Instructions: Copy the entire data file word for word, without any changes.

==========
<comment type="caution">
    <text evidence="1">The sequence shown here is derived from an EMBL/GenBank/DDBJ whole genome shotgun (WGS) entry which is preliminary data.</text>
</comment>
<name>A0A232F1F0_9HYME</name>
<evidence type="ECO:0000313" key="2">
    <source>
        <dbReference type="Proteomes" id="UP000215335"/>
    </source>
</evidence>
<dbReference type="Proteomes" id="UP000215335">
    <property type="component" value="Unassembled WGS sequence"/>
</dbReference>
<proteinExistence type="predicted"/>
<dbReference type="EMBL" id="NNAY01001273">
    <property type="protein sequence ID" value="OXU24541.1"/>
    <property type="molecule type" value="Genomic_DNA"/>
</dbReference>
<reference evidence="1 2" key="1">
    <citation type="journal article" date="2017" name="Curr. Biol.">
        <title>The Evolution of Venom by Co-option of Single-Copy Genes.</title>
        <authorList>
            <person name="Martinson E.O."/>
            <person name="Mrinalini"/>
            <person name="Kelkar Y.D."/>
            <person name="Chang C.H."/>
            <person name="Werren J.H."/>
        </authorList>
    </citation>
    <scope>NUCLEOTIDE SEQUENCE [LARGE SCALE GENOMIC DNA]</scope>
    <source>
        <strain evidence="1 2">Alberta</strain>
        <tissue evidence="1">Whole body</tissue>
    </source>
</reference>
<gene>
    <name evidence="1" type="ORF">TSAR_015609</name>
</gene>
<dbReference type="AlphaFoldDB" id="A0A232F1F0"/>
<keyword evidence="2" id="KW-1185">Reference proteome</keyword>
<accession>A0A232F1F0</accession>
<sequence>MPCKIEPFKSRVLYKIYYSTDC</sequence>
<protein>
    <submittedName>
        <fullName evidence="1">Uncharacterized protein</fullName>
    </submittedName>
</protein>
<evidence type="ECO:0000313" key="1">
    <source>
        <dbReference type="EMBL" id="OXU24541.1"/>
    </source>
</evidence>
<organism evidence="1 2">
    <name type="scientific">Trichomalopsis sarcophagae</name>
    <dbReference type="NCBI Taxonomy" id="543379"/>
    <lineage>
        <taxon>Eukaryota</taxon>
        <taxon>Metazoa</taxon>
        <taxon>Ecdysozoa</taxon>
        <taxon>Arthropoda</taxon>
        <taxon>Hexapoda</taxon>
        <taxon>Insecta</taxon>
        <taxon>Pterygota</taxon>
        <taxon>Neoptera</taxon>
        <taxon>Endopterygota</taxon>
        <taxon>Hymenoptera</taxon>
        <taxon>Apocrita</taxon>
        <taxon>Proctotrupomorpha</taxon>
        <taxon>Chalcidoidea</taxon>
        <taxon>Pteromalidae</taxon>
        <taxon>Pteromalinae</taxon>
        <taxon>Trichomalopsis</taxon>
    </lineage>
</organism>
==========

<comment type="caution">
    <text evidence="1">The sequence shown here is derived from an EMBL/GenBank/DDBJ whole genome shotgun (WGS) entry which is preliminary data.</text>
</comment>
<name>A0A232F1F0_9HYME</name>
<evidence type="ECO:0000313" key="2">
    <source>
        <dbReference type="Proteomes" id="UP000215335"/>
    </source>
</evidence>
<dbReference type="Proteomes" id="UP000215335">
    <property type="component" value="Unassembled WGS sequence"/>
</dbReference>
<proteinExistence type="predicted"/>
<dbReference type="EMBL" id="NNAY01001273">
    <property type="protein sequence ID" value="OXU24541.1"/>
    <property type="molecule type" value="Genomic_DNA"/>
</dbReference>
<reference evidence="1 2" key="1">
    <citation type="journal article" date="2017" name="Curr. Biol.">
        <title>The Evolution of Venom by Co-option of Single-Copy Genes.</title>
        <authorList>
            <person name="Martinson E.O."/>
            <person name="Mrinalini"/>
            <person name="Kelkar Y.D."/>
            <person name="Chang C.H."/>
            <person name="Werren J.H."/>
        </authorList>
    </citation>
    <scope>NUCLEOTIDE SEQUENCE [LARGE SCALE GENOMIC DNA]</scope>
    <source>
        <strain evidence="1 2">Alberta</strain>
        <tissue evidence="1">Whole body</tissue>
    </source>
</reference>
<gene>
    <name evidence="1" type="ORF">TSAR_015609</name>
</gene>
<dbReference type="AlphaFoldDB" id="A0A232F1F0"/>
<keyword evidence="2" id="KW-1185">Reference proteome</keyword>
<accession>A0A232F1F0</accession>
<sequence>MPCKIEPFKSRVLYKIYYSTDC</sequence>
<protein>
    <submittedName>
        <fullName evidence="1">Uncharacterized protein</fullName>
    </submittedName>
</protein>
<evidence type="ECO:0000313" key="1">
    <source>
        <dbReference type="EMBL" id="OXU24541.1"/>
    </source>
</evidence>
<organism evidence="1 2">
    <name type="scientific">Trichomalopsis sarcophagae</name>
    <dbReference type="NCBI Taxonomy" id="543379"/>
    <lineage>
        <taxon>Eukaryota</taxon>
        <taxon>Metazoa</taxon>
        <taxon>Ecdysozoa</taxon>
        <taxon>Arthropoda</taxon>
        <taxon>Hexapoda</taxon>
        <taxon>Insecta</taxon>
        <taxon>Pterygota</taxon>
        <taxon>Neoptera</taxon>
        <taxon>Endopterygota</taxon>
        <taxon>Hymenoptera</taxon>
        <taxon>Apocrita</taxon>
        <taxon>Proctotrupomorpha</taxon>
        <taxon>Chalcidoidea</taxon>
        <taxon>Pteromalidae</taxon>
        <taxon>Pteromalinae</taxon>
        <taxon>Trichomalopsis</taxon>
    </lineage>
</organism>